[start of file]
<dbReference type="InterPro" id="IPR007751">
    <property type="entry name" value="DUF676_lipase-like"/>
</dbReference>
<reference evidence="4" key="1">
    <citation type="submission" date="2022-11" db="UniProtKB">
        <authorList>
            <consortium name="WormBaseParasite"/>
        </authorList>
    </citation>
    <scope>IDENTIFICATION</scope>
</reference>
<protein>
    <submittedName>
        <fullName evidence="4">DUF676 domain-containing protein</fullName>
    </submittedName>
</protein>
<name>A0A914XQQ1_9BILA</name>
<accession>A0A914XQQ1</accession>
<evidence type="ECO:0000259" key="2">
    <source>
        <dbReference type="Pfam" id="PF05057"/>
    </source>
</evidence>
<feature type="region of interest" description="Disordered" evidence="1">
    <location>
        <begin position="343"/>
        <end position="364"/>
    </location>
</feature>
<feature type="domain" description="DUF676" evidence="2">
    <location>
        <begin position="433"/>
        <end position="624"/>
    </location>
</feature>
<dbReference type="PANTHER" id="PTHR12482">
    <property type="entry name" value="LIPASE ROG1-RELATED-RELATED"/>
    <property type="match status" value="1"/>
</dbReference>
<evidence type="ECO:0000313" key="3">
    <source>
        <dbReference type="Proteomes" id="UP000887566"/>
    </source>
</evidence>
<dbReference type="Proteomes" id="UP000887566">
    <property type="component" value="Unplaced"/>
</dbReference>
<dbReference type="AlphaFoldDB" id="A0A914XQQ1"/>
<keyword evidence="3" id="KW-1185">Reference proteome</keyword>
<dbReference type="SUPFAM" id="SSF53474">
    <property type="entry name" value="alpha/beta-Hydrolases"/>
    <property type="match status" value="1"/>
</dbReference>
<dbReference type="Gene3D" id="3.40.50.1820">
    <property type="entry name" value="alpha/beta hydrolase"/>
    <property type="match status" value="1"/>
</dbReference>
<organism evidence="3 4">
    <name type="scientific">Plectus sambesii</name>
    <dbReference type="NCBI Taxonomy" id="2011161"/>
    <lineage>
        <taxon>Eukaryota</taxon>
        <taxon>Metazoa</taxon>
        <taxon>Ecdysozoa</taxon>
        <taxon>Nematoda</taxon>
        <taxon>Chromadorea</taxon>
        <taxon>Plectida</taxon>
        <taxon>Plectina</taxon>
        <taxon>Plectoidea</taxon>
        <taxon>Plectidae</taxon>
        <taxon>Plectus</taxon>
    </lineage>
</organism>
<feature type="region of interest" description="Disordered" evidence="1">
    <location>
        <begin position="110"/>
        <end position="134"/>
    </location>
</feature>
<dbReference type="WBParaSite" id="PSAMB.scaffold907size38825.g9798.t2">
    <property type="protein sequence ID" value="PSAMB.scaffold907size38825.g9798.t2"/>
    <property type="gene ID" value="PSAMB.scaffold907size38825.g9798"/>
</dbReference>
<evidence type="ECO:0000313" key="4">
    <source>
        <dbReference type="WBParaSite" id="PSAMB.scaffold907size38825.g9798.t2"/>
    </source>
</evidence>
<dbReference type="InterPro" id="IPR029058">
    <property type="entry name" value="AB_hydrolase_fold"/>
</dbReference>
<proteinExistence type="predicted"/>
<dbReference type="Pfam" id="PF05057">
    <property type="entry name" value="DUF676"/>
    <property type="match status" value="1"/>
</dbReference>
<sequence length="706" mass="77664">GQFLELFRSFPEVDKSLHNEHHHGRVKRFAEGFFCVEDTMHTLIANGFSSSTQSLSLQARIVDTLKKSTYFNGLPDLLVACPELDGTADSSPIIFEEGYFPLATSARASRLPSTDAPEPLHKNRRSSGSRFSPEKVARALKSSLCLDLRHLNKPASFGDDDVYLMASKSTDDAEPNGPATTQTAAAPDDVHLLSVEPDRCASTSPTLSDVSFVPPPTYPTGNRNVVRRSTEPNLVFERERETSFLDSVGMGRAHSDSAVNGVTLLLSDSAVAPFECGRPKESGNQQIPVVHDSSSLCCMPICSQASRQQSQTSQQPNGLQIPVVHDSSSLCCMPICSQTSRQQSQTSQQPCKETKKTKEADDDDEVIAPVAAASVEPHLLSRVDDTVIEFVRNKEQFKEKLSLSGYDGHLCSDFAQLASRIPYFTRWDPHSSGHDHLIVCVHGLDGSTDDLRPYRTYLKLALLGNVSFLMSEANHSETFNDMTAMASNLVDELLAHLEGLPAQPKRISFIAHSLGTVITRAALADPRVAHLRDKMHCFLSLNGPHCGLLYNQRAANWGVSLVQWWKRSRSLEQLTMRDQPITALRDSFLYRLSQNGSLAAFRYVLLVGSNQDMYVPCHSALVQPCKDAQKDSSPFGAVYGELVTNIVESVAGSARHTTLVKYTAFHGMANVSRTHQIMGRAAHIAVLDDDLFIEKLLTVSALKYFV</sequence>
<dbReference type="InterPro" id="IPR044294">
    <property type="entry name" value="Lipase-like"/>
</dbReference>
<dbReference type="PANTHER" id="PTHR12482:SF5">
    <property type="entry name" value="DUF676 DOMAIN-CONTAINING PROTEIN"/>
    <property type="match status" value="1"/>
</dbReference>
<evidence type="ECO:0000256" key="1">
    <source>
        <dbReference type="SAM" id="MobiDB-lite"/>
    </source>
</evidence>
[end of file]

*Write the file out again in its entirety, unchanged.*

<dbReference type="InterPro" id="IPR007751">
    <property type="entry name" value="DUF676_lipase-like"/>
</dbReference>
<reference evidence="4" key="1">
    <citation type="submission" date="2022-11" db="UniProtKB">
        <authorList>
            <consortium name="WormBaseParasite"/>
        </authorList>
    </citation>
    <scope>IDENTIFICATION</scope>
</reference>
<protein>
    <submittedName>
        <fullName evidence="4">DUF676 domain-containing protein</fullName>
    </submittedName>
</protein>
<name>A0A914XQQ1_9BILA</name>
<accession>A0A914XQQ1</accession>
<evidence type="ECO:0000259" key="2">
    <source>
        <dbReference type="Pfam" id="PF05057"/>
    </source>
</evidence>
<feature type="region of interest" description="Disordered" evidence="1">
    <location>
        <begin position="343"/>
        <end position="364"/>
    </location>
</feature>
<feature type="domain" description="DUF676" evidence="2">
    <location>
        <begin position="433"/>
        <end position="624"/>
    </location>
</feature>
<dbReference type="PANTHER" id="PTHR12482">
    <property type="entry name" value="LIPASE ROG1-RELATED-RELATED"/>
    <property type="match status" value="1"/>
</dbReference>
<evidence type="ECO:0000313" key="3">
    <source>
        <dbReference type="Proteomes" id="UP000887566"/>
    </source>
</evidence>
<dbReference type="Proteomes" id="UP000887566">
    <property type="component" value="Unplaced"/>
</dbReference>
<dbReference type="AlphaFoldDB" id="A0A914XQQ1"/>
<keyword evidence="3" id="KW-1185">Reference proteome</keyword>
<dbReference type="SUPFAM" id="SSF53474">
    <property type="entry name" value="alpha/beta-Hydrolases"/>
    <property type="match status" value="1"/>
</dbReference>
<dbReference type="Gene3D" id="3.40.50.1820">
    <property type="entry name" value="alpha/beta hydrolase"/>
    <property type="match status" value="1"/>
</dbReference>
<organism evidence="3 4">
    <name type="scientific">Plectus sambesii</name>
    <dbReference type="NCBI Taxonomy" id="2011161"/>
    <lineage>
        <taxon>Eukaryota</taxon>
        <taxon>Metazoa</taxon>
        <taxon>Ecdysozoa</taxon>
        <taxon>Nematoda</taxon>
        <taxon>Chromadorea</taxon>
        <taxon>Plectida</taxon>
        <taxon>Plectina</taxon>
        <taxon>Plectoidea</taxon>
        <taxon>Plectidae</taxon>
        <taxon>Plectus</taxon>
    </lineage>
</organism>
<feature type="region of interest" description="Disordered" evidence="1">
    <location>
        <begin position="110"/>
        <end position="134"/>
    </location>
</feature>
<dbReference type="WBParaSite" id="PSAMB.scaffold907size38825.g9798.t2">
    <property type="protein sequence ID" value="PSAMB.scaffold907size38825.g9798.t2"/>
    <property type="gene ID" value="PSAMB.scaffold907size38825.g9798"/>
</dbReference>
<evidence type="ECO:0000313" key="4">
    <source>
        <dbReference type="WBParaSite" id="PSAMB.scaffold907size38825.g9798.t2"/>
    </source>
</evidence>
<dbReference type="InterPro" id="IPR029058">
    <property type="entry name" value="AB_hydrolase_fold"/>
</dbReference>
<proteinExistence type="predicted"/>
<dbReference type="Pfam" id="PF05057">
    <property type="entry name" value="DUF676"/>
    <property type="match status" value="1"/>
</dbReference>
<sequence length="706" mass="77664">GQFLELFRSFPEVDKSLHNEHHHGRVKRFAEGFFCVEDTMHTLIANGFSSSTQSLSLQARIVDTLKKSTYFNGLPDLLVACPELDGTADSSPIIFEEGYFPLATSARASRLPSTDAPEPLHKNRRSSGSRFSPEKVARALKSSLCLDLRHLNKPASFGDDDVYLMASKSTDDAEPNGPATTQTAAAPDDVHLLSVEPDRCASTSPTLSDVSFVPPPTYPTGNRNVVRRSTEPNLVFERERETSFLDSVGMGRAHSDSAVNGVTLLLSDSAVAPFECGRPKESGNQQIPVVHDSSSLCCMPICSQASRQQSQTSQQPNGLQIPVVHDSSSLCCMPICSQTSRQQSQTSQQPCKETKKTKEADDDDEVIAPVAAASVEPHLLSRVDDTVIEFVRNKEQFKEKLSLSGYDGHLCSDFAQLASRIPYFTRWDPHSSGHDHLIVCVHGLDGSTDDLRPYRTYLKLALLGNVSFLMSEANHSETFNDMTAMASNLVDELLAHLEGLPAQPKRISFIAHSLGTVITRAALADPRVAHLRDKMHCFLSLNGPHCGLLYNQRAANWGVSLVQWWKRSRSLEQLTMRDQPITALRDSFLYRLSQNGSLAAFRYVLLVGSNQDMYVPCHSALVQPCKDAQKDSSPFGAVYGELVTNIVESVAGSARHTTLVKYTAFHGMANVSRTHQIMGRAAHIAVLDDDLFIEKLLTVSALKYFV</sequence>
<dbReference type="InterPro" id="IPR044294">
    <property type="entry name" value="Lipase-like"/>
</dbReference>
<dbReference type="PANTHER" id="PTHR12482:SF5">
    <property type="entry name" value="DUF676 DOMAIN-CONTAINING PROTEIN"/>
    <property type="match status" value="1"/>
</dbReference>
<evidence type="ECO:0000256" key="1">
    <source>
        <dbReference type="SAM" id="MobiDB-lite"/>
    </source>
</evidence>